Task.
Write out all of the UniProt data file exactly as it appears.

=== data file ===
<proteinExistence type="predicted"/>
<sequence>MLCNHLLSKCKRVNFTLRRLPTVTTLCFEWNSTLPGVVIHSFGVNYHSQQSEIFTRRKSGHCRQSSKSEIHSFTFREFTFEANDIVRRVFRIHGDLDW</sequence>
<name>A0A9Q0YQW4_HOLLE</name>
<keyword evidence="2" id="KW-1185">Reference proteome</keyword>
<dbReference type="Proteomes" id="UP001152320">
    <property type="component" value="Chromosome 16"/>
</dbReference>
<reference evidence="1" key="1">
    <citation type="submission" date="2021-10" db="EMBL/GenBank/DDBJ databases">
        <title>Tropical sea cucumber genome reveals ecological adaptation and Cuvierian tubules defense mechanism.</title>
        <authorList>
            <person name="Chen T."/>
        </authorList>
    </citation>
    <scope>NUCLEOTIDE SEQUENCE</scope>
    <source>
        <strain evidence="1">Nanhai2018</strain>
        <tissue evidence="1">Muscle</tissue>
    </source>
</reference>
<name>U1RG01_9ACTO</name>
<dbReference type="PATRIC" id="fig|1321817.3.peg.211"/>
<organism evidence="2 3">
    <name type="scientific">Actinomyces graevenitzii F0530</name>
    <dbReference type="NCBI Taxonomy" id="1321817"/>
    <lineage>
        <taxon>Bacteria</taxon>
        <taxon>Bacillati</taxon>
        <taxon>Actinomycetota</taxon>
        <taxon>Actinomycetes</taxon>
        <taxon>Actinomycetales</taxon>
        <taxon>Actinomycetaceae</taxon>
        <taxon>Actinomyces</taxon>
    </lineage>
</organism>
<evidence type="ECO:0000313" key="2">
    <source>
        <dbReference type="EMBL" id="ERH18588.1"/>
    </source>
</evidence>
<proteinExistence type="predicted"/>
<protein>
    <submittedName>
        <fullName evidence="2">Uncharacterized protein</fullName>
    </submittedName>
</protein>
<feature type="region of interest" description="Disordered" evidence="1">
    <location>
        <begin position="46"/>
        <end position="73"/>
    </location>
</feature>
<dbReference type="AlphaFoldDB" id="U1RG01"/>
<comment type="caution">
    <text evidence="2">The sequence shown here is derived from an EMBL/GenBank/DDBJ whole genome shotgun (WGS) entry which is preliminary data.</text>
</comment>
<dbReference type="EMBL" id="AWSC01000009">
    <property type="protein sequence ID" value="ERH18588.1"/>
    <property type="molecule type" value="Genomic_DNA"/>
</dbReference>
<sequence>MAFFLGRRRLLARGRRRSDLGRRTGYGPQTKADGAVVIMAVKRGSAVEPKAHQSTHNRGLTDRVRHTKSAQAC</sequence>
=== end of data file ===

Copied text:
<proteinExistence type="predicted"/>
<sequence>MLCNHLLSKCKRVNFTLRRLPTVTTLCFEWNSTLPGVVIHSFGVNYHSQQSEIFTRRKSGHCRQSSKSEIHSFTFREFTFEANDIVRRVFRIHGDLDW</sequence>
<name>A0A9Q0YQW4_HOLLE</name>
<keyword evidence="2" id="KW-1185">Reference proteome</keyword>
<dbReference type="Proteomes" id="UP001152320">
    <property type="component" value="Chromosome 16"/>
</dbReference>
<reference evidence="1" key="1">
    <citation type="submission" date="2021-10" db="EMBL/GenBank/DDBJ databases">
        <title>Tropical sea cucumber genome reveals ecological adaptation and Cuvierian tubules defense mechanism.</title>
        <authorList>
            <person name="Chen T."/>
        </authorList>
    </citation>
    <scope>NUCLEOTIDE SEQUENCE</scope>
    <source>
        <strain evidence="1">Nanhai2018</strain>
        <tissue evidence="1">Muscle</tissue>
    </source>
</reference>
<name>U1RG01_9ACTO</name>
<dbReference type="PATRIC" id="fig|1321817.3.peg.211"/>
<organism evidence="2 3">
    <name type="scientific">Actinomyces graevenitzii F0530</name>
    <dbReference type="NCBI Taxonomy" id="1321817"/>
    <lineage>
        <taxon>Bacteria</taxon>
        <taxon>Bacillati</taxon>
        <taxon>Actinomycetota</taxon>
        <taxon>Actinomycetes</taxon>
        <taxon>Actinomycetales</taxon>
        <taxon>Actinomycetaceae</taxon>
        <taxon>Actinomyces</taxon>
    </lineage>
</organism>
<evidence type="ECO:0000313" key="2">
    <source>
        <dbReference type="EMBL" id="ERH18588.1"/>
    </source>
</evidence>
<proteinExistence type="predicted"/>
<protein>
    <submittedName>
        <fullName evidence="2">Uncharacterized protein</fullName>
    </submittedName>
</protein>
<feature type="region of interest" description="Disordered" evidence="1">
    <location>
        <begin position="46"/>
        <end position="73"/>
    </location>
</feature>
<dbReference type="AlphaFoldDB" id="U1RG01"/>
<comment type="caution">
    <text evidence="2">The sequence shown here is derived from an EMBL/GenBank/DDBJ whole genome shotgun (WGS) entry which is preliminary data.</text>
</comment>
<dbReference type="EMBL" id="AWSC01000009">
    <property type="protein sequence ID" value="ERH18588.1"/>
    <property type="molecule type" value="Genomic_DNA"/>
</dbReference>
<sequence>MAFFLGRRRLLARGRRRSDLGRRTGYGPQTKADGAVVIMAVKRGSAVEPKAHQSTHNRGLTDRVRHTKSAQAC</sequence>